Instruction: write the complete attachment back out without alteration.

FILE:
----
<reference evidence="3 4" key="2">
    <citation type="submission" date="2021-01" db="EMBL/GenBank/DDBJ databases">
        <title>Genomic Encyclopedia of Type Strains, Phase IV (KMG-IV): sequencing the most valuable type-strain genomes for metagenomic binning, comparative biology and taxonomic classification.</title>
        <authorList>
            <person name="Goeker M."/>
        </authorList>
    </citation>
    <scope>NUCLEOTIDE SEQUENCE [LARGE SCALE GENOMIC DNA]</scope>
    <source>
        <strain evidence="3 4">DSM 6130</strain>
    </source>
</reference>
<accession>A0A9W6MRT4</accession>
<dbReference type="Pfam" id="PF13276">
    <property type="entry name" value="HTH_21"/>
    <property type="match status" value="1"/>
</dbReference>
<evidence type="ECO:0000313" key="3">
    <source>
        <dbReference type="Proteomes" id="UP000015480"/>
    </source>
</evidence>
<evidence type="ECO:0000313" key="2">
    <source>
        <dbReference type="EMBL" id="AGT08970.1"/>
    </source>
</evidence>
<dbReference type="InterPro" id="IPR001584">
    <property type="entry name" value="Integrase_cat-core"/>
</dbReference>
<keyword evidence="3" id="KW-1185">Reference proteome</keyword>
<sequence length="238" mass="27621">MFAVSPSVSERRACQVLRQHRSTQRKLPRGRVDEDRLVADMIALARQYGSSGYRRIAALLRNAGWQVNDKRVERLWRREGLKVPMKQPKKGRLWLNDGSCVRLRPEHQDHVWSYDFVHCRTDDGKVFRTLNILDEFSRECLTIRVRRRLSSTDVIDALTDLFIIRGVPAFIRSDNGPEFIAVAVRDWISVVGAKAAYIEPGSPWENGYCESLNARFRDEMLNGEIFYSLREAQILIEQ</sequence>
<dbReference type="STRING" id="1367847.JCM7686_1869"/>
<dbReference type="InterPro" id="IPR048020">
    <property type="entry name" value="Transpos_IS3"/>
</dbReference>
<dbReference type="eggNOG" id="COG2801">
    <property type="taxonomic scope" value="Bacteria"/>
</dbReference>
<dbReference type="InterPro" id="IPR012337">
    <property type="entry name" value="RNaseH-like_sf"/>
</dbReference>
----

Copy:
<reference evidence="3 4" key="2">
    <citation type="submission" date="2021-01" db="EMBL/GenBank/DDBJ databases">
        <title>Genomic Encyclopedia of Type Strains, Phase IV (KMG-IV): sequencing the most valuable type-strain genomes for metagenomic binning, comparative biology and taxonomic classification.</title>
        <authorList>
            <person name="Goeker M."/>
        </authorList>
    </citation>
    <scope>NUCLEOTIDE SEQUENCE [LARGE SCALE GENOMIC DNA]</scope>
    <source>
        <strain evidence="3 4">DSM 6130</strain>
    </source>
</reference>
<accession>A0A9W6MRT4</accession>
<dbReference type="Pfam" id="PF13276">
    <property type="entry name" value="HTH_21"/>
    <property type="match status" value="1"/>
</dbReference>
<evidence type="ECO:0000313" key="3">
    <source>
        <dbReference type="Proteomes" id="UP000015480"/>
    </source>
</evidence>
<evidence type="ECO:0000313" key="2">
    <source>
        <dbReference type="EMBL" id="AGT08970.1"/>
    </source>
</evidence>
<dbReference type="InterPro" id="IPR001584">
    <property type="entry name" value="Integrase_cat-core"/>
</dbReference>
<keyword evidence="3" id="KW-1185">Reference proteome</keyword>
<sequence length="238" mass="27621">MFAVSPSVSERRACQVLRQHRSTQRKLPRGRVDEDRLVADMIALARQYGSSGYRRIAALLRNAGWQVNDKRVERLWRREGLKVPMKQPKKGRLWLNDGSCVRLRPEHQDHVWSYDFVHCRTDDGKVFRTLNILDEFSRECLTIRVRRRLSSTDVIDALTDLFIIRGVPAFIRSDNGPEFIAVAVRDWISVVGAKAAYIEPGSPWENGYCESLNARFRDEMLNGEIFYSLREAQILIEQ</sequence>
<dbReference type="STRING" id="1367847.JCM7686_1869"/>
<dbReference type="InterPro" id="IPR048020">
    <property type="entry name" value="Transpos_IS3"/>
</dbReference>
<dbReference type="eggNOG" id="COG2801">
    <property type="taxonomic scope" value="Bacteria"/>
</dbReference>
<dbReference type="InterPro" id="IPR012337">
    <property type="entry name" value="RNaseH-like_sf"/>
</dbReference>